Speaking of needs–you have to be clear on what you do and don’t want and any expectations you might have. If you’re into kink, are you going to share that or leave it out of the experience? Do you want something specific from this person? Tell them. Your experience will be better when the two of you are fully informed.

You might have the first conversation on the phone and follow-up over drinks. This allows you to establish your interest and get over the first hurdle in a less threatening way. I would not recommend that my 70-year-old male reader just walk up to a woman and ask her if she wants casual sex.

But how do we know who might want to have sex with us? That’s the tricky bit. Do we just charge ahead looking for a partner or do we subtly tune in to those around us–sensing mutual attraction first, then exploring? I suspect what’s behind the reader’s question is that age-old dilemma of singles–where do we find compatible, desirable people?

Attraction often comes when we least expect it and in places we can’t anticipate. Friends might give out subtle messages we overlooked or the guy across the room looking your way might be interested in getting to know you. Think about what you want and then explore how to find like-minded individuals. Be patient and open to possibilities.

Have you thought about, or had, casual sex? What went right for you? What might have been better?

 

Image by Gleangenie, Morguefile

Research on Older Adults & Sexual Health

sexual health issues A national sexual health survey, released in November 2014, examines the impact of sexual health issues on overall health, happiness, and communication among 3,015 US adults in committed relationships in which at least one partner was experiencing a sexual health issue. The study was conducted by Kelton in collaboration with the American Sexual Health Association, the Men’s Health Network, HealthWomen, and Pfizer.

“People are increasingly taking charge of their health in other areas, but that level of comfort hasn’t translated into addressing sexual health issues,” said Eli Coleman, PhD, Director, Program in Human Sexuality, Professor and Chair in Sexual Health, Department of Family Medicine and Community Health, University of Minnesota. “We see growing comfort with sex as a cultural topic, but people still aren’t talking about their own sex lives, which has important implications for their overall health and happiness.” Source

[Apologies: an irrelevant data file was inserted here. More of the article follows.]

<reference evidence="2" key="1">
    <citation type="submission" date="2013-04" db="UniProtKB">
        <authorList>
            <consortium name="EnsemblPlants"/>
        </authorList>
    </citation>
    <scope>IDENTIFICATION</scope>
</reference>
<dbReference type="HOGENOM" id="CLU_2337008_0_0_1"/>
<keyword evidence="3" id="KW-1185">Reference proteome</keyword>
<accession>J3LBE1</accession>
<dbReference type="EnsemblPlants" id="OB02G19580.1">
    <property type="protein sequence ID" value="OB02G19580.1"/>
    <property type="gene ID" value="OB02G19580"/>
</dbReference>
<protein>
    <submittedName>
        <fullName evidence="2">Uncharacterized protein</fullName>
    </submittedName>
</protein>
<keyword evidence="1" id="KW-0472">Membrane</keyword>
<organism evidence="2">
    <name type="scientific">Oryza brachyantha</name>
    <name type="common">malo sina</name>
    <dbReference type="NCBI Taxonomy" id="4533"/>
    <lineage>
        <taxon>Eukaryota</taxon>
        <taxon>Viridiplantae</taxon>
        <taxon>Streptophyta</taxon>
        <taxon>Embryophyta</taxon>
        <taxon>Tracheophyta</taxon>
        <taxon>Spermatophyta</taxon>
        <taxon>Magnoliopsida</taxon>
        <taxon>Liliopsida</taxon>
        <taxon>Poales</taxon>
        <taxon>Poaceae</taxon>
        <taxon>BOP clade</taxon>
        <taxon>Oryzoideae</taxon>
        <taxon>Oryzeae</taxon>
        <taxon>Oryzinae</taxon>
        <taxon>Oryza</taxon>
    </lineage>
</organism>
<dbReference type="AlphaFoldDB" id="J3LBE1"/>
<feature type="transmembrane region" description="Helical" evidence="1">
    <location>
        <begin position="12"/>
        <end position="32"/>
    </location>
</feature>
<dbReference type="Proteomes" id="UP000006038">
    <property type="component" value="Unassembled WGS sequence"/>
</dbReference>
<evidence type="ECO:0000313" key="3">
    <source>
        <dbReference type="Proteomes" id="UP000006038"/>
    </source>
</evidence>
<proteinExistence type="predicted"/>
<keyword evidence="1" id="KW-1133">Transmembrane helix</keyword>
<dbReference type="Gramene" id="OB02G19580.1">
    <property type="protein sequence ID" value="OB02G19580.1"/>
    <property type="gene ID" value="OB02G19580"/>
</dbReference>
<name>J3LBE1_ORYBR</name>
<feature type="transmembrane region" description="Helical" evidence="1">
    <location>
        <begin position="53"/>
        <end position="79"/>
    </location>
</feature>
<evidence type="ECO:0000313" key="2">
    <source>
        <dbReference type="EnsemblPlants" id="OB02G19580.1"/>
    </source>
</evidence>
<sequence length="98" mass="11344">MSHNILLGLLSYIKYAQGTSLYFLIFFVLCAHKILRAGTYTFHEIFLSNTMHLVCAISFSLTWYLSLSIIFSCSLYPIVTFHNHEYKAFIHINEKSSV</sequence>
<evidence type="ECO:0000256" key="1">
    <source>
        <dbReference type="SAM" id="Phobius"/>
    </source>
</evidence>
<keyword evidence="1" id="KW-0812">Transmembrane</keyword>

Key Study Findings

The survey included 3,015 adults aged 40-74 who are sexually active and in committed relationships where at least one partner is experiencing one or more sexual health issue. Key findings include the following:

  • 64% believe that their sex life influences their overall satisfaction with their lives; however, only 38% are satisfied with their sex lives.
  • Embarrassment and resignation prevent many from talking to their doctors (26%) about sexual health challenges they are experiencing. 37% believe that these are obstacles for their partners as well.
  • Fewer than one in four couples (24%) facing sexual health issues feel that they’re always able to be honest with their partners about their sex lives.
  • Men and women have differing priorities for improving physical intimacy. For women, priorities were improving their ability to achieve an orgasm (28% vs. 19% of men), emotional bonding with their partners (32% vs. 20%), and general enjoyment of sex (34% vs. 22%). Men are more apt to focus on their physical ability to have sex (38% vs. 22% of women) and being able to experiment (28% vs. 12%).
  • More than a third of those surveyed—aged as young as 40—are resigned to a worse sex life in 20 years, especially those who are already dissatisfied with their sex lives.

 

I wanted to share this with you because it’s so exciting to seeing scientific research applied to a) older adults and b) sexual health. We should be paying attention to research on sexual health–it’s a positive step for addressing concerns, helping normalize issues and encouraging us all to pay attention to our needs and those of our partners. Sadly only 38% of the survey population expressed satisfaction with their sex life. Clearly we have work to do.